Case Report

Ameloblastic Fibroma: Report of 3 Cases and Literature Review

Shalini Gupta, Ankita Tandon, Divya Mehrotra, OP Gupta


Ameloblastic fibroma is a rare odontogenic tumour of the jaw, in which both the epithelial and ectomesenchymal elements are neoplastic and is commonly seen in the first 2 decades of life. The common clinical manifestation is a slow-growing swelling. Ameloblastic fibroma is most common in adolescents and young adults, and is generally found in the mandible. We report three cases of Ameloblastic fibroma which had appeared at different anatomic sites and had caused marked facial disfigurement.The controversy regarding its management needs to be emphasized due to the malignant transformation reported.Therefore detailed biological behaviour along with the current surgical pathologic issues of Ameloblastic fibroma would be discussed in the subsequent presentation.

Keywords: Jaw Neoplasms; Dental Tissue Neoplasms; Odontogenic tumor; Ameloblastic Fibro-odontoma; Ameloblastic Fibro-dentinoma; Ameloblastic fibroma.

Shalini Gupta, Ankita Tandon, Divya Mehrotra, OP Gupta. Ameloblastic Fibroma: Report of 3 Cases and Literature Review. International Journal of Oral & Maxillofacial Pathology; 2011:2(3):59-63. ©International Journal of Oral and Maxillofacial Pathology. Published by Publishing Division, Celesta Software Private Limited. All Rights Reserved.

Received on: 23/07/2011 Accepted on: 12/09/2011

Introduction Ameloblastic fibroma (AF) is a relatively uncommon neoplasm of odontogenic origin comprising about 1.5-4.5% of all odontogenic tumors. Since its description by Kruse in 1891, there has been much debate and confusion regarding its nature and biological behavior. In the earlier years of the last century, AF has been recorded under different headings, with the most common one being the ameloblastoma (Adamantinoma). In 1946, Thoma and Goldman were the first to classify this tumor as a separate entity.1 AF is defined by WHO as ‘‘consisting of odontogenic ectomesenchyme resembling the dental papilla and epithelial strands and nests resembling dental lamina and enamel organ. No dental hard tissues are present.’’ If the lesion has dentinoid tissue without or with enamel formation, it could be termed as ameloblastic-fibrodentinoma (AFD) or ameloblastic-fibroodontoma (AFO), respectively. This group of lesions is also sometimes referred to as mixed odontogenic tumors that histologically resemble various stages of tooth formation.1

Clinically the tumor grows slowly and painlessly, expanding the jaw. Radiographically, it appears as a unilocular/multilocular area of radiolucency with a smooth outline. Histologically, the tumor consists of strands and groups of epithelial cells in a connective tissue background and does not invade bone.2 The opinion that AF exhibits somewhat slow clinical growth, is well encapsulated and shows an innocuous benign behavior was supported by most authors, thus conservative treatment in keeping with the behavior of AF was recommended. On the other hand, some authors believed that AF is more aggressive than it had been thought and a more radical therapy is needed on the basis of reviewing recurrent or malignantly transformed cases in the literature.1 Hence, three cases of AF are presented throwing light on the characteristic features as well the treatments adopted.

Case reports

Case 1: A 12 year old male patient visited our outpatient department with chief complaint of difficulty in swallowing and speech for last 1 year. On intra oral examination, an ulceroproliferative growth roughly 2.5 cm in greatest dimensions was appreciated posterior to maxillary left first molar extending to both palatal and buccal sides (Fig 1A). The growth was erythematous, showed irregular surface and appeared to interfere with local functions. No relevant medical history was associated. On radiographic examination, a well defined unilocular radiolucency was found encircling impacted maxillary left second molar with resorption of roots of maxillary left first molar (Fig 1B). The excision of entire pedunculated mass was performed along with removal of impacted maxillary left first molar.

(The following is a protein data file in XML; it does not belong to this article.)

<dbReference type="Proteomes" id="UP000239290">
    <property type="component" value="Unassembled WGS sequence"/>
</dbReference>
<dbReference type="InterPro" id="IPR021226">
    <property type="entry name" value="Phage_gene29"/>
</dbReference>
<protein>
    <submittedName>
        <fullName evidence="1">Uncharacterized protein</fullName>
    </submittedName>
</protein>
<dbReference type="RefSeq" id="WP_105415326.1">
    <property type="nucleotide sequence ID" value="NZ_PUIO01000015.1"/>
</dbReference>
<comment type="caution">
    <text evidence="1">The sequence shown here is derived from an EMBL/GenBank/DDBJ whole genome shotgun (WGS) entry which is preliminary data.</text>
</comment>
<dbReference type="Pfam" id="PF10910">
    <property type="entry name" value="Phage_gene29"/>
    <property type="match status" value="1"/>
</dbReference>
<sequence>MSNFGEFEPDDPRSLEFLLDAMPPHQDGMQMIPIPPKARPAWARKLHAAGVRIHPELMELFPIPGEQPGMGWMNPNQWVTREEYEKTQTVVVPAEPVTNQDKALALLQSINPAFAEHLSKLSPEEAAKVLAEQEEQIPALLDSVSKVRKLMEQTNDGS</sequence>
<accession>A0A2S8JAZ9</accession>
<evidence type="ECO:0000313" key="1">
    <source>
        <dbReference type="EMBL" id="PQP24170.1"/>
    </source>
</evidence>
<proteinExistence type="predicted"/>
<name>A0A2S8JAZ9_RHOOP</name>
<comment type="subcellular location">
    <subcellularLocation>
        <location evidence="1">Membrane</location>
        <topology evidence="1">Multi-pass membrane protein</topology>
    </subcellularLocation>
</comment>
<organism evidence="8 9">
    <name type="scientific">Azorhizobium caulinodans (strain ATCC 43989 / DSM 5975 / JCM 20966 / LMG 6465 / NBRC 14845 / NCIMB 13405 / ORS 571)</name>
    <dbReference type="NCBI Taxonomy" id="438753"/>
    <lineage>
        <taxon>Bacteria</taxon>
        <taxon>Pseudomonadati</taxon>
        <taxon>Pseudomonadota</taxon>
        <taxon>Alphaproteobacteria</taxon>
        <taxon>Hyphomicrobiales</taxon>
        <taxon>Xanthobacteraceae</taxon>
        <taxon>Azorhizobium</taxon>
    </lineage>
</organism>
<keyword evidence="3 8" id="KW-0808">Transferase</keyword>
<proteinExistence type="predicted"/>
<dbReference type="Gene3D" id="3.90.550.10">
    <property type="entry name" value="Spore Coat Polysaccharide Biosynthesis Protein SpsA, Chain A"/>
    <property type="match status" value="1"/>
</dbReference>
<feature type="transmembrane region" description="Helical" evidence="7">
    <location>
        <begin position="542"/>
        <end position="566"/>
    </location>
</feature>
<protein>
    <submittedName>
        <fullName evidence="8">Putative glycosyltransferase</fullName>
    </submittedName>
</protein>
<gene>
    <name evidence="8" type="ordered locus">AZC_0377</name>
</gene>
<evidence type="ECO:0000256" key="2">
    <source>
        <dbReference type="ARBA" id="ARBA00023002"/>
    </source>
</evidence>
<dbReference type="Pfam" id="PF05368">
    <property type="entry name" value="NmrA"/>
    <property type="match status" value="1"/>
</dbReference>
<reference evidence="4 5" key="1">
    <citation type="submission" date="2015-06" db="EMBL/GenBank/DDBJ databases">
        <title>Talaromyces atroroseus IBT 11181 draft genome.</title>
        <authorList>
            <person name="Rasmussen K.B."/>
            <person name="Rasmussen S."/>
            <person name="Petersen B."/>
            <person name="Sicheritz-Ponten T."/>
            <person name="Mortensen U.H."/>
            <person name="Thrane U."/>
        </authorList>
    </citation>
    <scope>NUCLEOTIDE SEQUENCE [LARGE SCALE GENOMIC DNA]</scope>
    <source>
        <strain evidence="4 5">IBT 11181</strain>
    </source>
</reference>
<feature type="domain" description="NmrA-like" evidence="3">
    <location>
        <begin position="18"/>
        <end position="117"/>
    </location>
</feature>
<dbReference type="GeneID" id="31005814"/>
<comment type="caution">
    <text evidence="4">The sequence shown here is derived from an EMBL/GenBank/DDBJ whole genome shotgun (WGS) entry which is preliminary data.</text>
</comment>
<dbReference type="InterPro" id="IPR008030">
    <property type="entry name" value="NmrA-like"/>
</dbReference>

Case 2: An 18 year old male patient with the chief complaint of right facial asymmetry since 2 years visited our outpatient department. On examination, an expansile mass of right mandibular body and ramus (Fig 2A) was noticed with mobility of associated teeth. Medical and dental histories were non contributory. On radiographic examination, a multilocular radiolucent lesion of right mandibular body was appreciated extending across the midline upto left mandibular first pre molar (Fig 2B). The CT findings revealed soft heterogenous predominantly hyperdense tissue attenuation extending in body, ramus and condyle of mandible on right side causing destruction of the same. The lesion infiltrated base and lateral border of tongue on right side. The interface of the lesion was ill defined with masseter muscle (Fig 2C). Mandibular resection, from ipsilateral condylar neck to contralateral canine, was performed with primary reconstruction using titanium reconstruction plate. The remaining condylar stump was fixed with two screws, while three screws were fixed in the body region.

Case 3: A 16 year old male patient visited our outpatient department with the chief complaint of pain in left lower posterior teeth for last 1.5 years. On examination, impacted mandibular left second molar was associated with a radiolucent lesion encircling the crown of mandibular left third molar and numerous intervening septae (Fig 3A). There was extensive cortical plate expansion. Partial mandibular resection was performed with immediate reconstruction using titanium reconstruction plate and screws.

Histopathologically, the lesions showed strands, cords and islands of odontogenic epithelium in a primitive connective tissue stroma. The epithelial islands and cords were characterized by peripheral columnar/cuboidal hyperchromatic cells and were frequently only two cell layers thick. The mesenchymal component consisted of evenly distributed plump ovoid and stellate cells in a loose myxoid to predominantly eosinophilic matrix resembling the primitive dental papilla. Mitosis was not a feature. No hard tissue structures were detected (Fig 2D & 3B). The patients were under regular follow up protocol to keep a check on recurrences and the results have been functionally and esthetically pleasant.